My marriage came under even a greater strain than before as my husband had a mid-life crisis which included extra martial affairs, so it was with great regret that I said goodbye to my life in Spain and packed up our belongings and my children to return to England.

After six years away our lives have changed drastically but we are far happier knowing that the girls can have a good education and we are not down to our last pennies or even worse in debt.

Since being back in England we have been back to Spain once to visit our friends and I can see that the girls so far have managed to keep their language skills.

We are looking forward to the half term break in October as we will be spending a week in our villa. Spain will always be a part of our lives and we hope to go back to visit regularly.

Read the sequel: Kate’s experiences of living back in the UK

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Comments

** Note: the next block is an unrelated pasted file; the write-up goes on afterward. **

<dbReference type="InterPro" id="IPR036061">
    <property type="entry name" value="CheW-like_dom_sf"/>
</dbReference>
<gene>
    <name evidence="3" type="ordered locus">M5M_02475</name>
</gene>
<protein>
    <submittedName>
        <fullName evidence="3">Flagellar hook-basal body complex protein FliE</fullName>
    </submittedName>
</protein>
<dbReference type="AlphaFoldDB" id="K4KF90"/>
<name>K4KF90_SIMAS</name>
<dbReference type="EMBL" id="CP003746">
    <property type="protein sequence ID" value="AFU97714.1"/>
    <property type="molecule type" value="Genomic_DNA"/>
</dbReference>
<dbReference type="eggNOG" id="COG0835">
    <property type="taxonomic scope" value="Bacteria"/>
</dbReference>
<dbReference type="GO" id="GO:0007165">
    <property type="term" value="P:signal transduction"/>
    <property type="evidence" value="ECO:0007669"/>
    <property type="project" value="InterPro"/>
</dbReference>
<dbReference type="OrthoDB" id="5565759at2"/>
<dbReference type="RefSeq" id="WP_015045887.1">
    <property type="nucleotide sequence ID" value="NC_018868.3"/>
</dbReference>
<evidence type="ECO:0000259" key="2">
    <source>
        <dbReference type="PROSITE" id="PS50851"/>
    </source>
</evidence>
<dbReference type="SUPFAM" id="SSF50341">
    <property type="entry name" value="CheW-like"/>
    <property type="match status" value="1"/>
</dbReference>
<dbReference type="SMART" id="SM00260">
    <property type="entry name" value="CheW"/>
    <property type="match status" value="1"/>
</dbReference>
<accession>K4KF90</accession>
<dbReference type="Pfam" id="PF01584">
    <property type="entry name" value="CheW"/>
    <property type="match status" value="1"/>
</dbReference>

1. After 6 years, I´m contemplating moving back to the UK. I´ve had a great time in Spain and have done all sorts of things to earn money – teaching English, running a small tour business, cleaning houses etc. You certainly have to be open minded to make ends meet. I´m currently teaching English for one of the major providers in Spain and am earning a good salary legally, so no money complaints. The majority of my friends are Spanish that I´ve met through motorbikes and music and over the years my Spanish has improved. I´ve found that they have been people that I can call true friends and who have helped me on more than one occasion when I´ve had problems. I hear many people complaining about the UK and how awful it is etc etc, but perhaps that also depends on where you live. Living away from your own country makes you see it with fresh eyes and yes, you can focus on the bad things like hooligans, the way the country is run etc etc. For me however, a slow-burn longing has developed for the following: the English countryside in all its seasonal glory, log fires in country pubs, flower shows and village fetes, country fairs, the wealth of cultural activities on offer (I´m specifically talking about London), the openness to new cuisines from all around the world, the National Trust and all its wonderful stately homes, English gardens and the various flower shows like Chelsea, Christmas carol services in country churches, Radio 4, the many societies and associations you can join, the common roots and reference points that you have as a nation. Perhaps some of you will think I´m looking at things through rose-tinted glasses, but all the things I´ve mentioned are out there and at your fingertips and things I´ve been used to doing and seeing. There are lots of things I love about Spain – the open roads, the space, the food and the weather for sure. But if I move back to the UK, I can buy Spanish food, meet with Spanish people and easily fly to visit my Spanish friends, but I will be doing it from the reference point of my own culture. Hmmmmmmm! In a quandry!